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Louis Gossett, Jr.

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Louis Gossett, Jr.

Talking with Louis Gossett, Jr.

While he's a big fan of the intimacy and convenience of today's audiobooks, Oscar- and Emmy-winning actor Lou Gossett, Jr., says the oral tradition of passing down stories in his family in Brooklyn, New York, is where his interest in storytelling began. "As a child, I was a fan of the oral story. We were told stories from Grandma and from Grandpa, and I would remember every one. I had that affinity for listening. Now we don't have a lap to sit on, but it's still good to hear the story. There's something about that audio connection that's very visceral to many people."

Gossett is best known for his role as Fiddler in the hit television series "Roots" and as the hard-as-nails drill instructor Sergeant Emil Foley in "An Officer and a Gentleman." While his authoritative demeanor has allowed him to play a variety of parts, it's his distinctive voice that sets him apart from most actors.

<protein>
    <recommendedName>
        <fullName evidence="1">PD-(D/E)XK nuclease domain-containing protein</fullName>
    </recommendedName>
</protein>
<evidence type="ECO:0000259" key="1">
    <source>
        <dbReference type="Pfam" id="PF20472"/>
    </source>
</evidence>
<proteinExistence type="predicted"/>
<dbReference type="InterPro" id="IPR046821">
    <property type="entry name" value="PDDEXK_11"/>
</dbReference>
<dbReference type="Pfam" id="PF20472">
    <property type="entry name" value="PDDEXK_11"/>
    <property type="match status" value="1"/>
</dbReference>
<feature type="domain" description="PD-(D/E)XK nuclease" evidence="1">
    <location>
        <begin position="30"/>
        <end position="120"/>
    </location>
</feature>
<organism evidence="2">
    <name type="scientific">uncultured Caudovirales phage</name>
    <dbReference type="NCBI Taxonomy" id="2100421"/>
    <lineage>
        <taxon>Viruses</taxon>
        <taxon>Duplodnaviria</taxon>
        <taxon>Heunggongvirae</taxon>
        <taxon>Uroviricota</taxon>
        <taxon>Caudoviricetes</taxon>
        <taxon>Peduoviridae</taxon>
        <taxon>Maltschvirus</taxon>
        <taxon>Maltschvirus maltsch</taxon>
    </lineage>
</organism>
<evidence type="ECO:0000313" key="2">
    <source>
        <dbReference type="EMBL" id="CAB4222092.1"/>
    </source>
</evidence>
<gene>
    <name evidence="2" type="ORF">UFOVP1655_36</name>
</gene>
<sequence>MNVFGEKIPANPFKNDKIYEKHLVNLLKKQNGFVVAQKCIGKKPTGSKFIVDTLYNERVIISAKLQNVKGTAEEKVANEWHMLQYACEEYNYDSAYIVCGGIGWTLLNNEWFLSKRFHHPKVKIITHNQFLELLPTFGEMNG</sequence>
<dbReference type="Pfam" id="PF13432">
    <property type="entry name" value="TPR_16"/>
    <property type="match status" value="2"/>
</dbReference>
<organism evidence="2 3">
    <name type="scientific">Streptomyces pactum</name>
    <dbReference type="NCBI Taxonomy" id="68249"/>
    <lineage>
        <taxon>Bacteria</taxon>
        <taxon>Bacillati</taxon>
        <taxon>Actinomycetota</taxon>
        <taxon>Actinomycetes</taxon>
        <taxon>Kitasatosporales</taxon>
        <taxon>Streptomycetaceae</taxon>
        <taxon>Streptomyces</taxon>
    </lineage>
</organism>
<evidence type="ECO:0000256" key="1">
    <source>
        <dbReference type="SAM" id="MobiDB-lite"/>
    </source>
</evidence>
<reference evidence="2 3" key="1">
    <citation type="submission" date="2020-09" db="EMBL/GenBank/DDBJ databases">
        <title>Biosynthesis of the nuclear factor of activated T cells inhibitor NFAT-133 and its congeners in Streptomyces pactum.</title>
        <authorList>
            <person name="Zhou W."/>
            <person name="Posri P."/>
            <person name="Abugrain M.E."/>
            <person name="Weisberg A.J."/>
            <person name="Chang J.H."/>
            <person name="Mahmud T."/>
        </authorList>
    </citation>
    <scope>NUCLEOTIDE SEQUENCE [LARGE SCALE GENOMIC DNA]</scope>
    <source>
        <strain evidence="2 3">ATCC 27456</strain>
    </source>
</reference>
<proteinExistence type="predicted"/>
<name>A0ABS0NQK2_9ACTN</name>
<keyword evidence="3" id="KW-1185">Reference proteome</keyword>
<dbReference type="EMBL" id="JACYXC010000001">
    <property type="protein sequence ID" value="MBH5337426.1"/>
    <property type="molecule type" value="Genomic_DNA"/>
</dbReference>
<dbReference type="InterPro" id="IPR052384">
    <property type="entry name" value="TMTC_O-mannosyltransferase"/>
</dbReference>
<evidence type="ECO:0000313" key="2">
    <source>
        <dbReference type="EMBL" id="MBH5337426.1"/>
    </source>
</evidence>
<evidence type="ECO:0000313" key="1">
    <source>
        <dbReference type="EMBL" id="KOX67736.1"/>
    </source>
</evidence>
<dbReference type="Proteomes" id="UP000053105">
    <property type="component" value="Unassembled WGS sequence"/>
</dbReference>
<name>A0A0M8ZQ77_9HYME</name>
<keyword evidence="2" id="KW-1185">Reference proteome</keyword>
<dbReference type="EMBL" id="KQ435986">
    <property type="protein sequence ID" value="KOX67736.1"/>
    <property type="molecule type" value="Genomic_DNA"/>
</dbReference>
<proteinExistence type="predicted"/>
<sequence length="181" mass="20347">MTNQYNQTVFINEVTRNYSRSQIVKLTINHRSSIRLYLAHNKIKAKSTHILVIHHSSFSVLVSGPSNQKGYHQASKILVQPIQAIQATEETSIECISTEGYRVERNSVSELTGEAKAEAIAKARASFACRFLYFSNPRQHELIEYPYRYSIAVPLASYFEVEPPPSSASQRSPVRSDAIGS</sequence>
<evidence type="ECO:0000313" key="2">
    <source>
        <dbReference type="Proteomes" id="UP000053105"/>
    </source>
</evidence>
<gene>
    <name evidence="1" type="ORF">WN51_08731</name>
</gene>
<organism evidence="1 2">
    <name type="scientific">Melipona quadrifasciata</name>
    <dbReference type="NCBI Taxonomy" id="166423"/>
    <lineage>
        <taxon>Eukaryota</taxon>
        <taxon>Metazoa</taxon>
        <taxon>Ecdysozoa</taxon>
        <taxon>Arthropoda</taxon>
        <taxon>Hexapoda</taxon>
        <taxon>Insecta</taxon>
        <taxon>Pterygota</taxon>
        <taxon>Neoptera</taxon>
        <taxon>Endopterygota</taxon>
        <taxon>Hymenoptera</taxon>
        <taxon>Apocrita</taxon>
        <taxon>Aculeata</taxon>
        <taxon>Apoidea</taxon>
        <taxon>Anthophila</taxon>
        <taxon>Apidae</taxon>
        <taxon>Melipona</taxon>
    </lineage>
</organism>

"I was born in Brooklyn, and there's a very distinctive kind of accent there." After he got a part in the play "Take a Giant Step," he was sent to a speech therapist to get rid of his Brooklyn accent. He says the exercises he learned then are still useful. "I practice it."

Gossett is pleased to use his finely honed acting talent to bring the story of Solomon Northup to audio as the critically acclaimed film "12 Years a Slave" currently plays in theaters around the world. The story follows free-born African-American Northup as he is abducted and sold into slavery illegally. Gossett says that as an actor, he has to prepare himself, his instrument, to go to those dark places. "I didn't expect to be so involved. It gets you when you speak those words from the heart as an actor. Sometimes you get so deep into those moods that you don't do service to the audiobook, so I had to take quite a few breaks."

The book was a bombshell when it was published in 1853, but its literary style may be a bit strange to modern ears. "Northup was a very intelligent man, and he wrote that way. It was touching that he wrote the book in the King's English while he was a slave. It's amazing that he was able to maintain that charm and grace in the midst of slavery."--Randy O'Brien

Photo © Sanjay N. Patel

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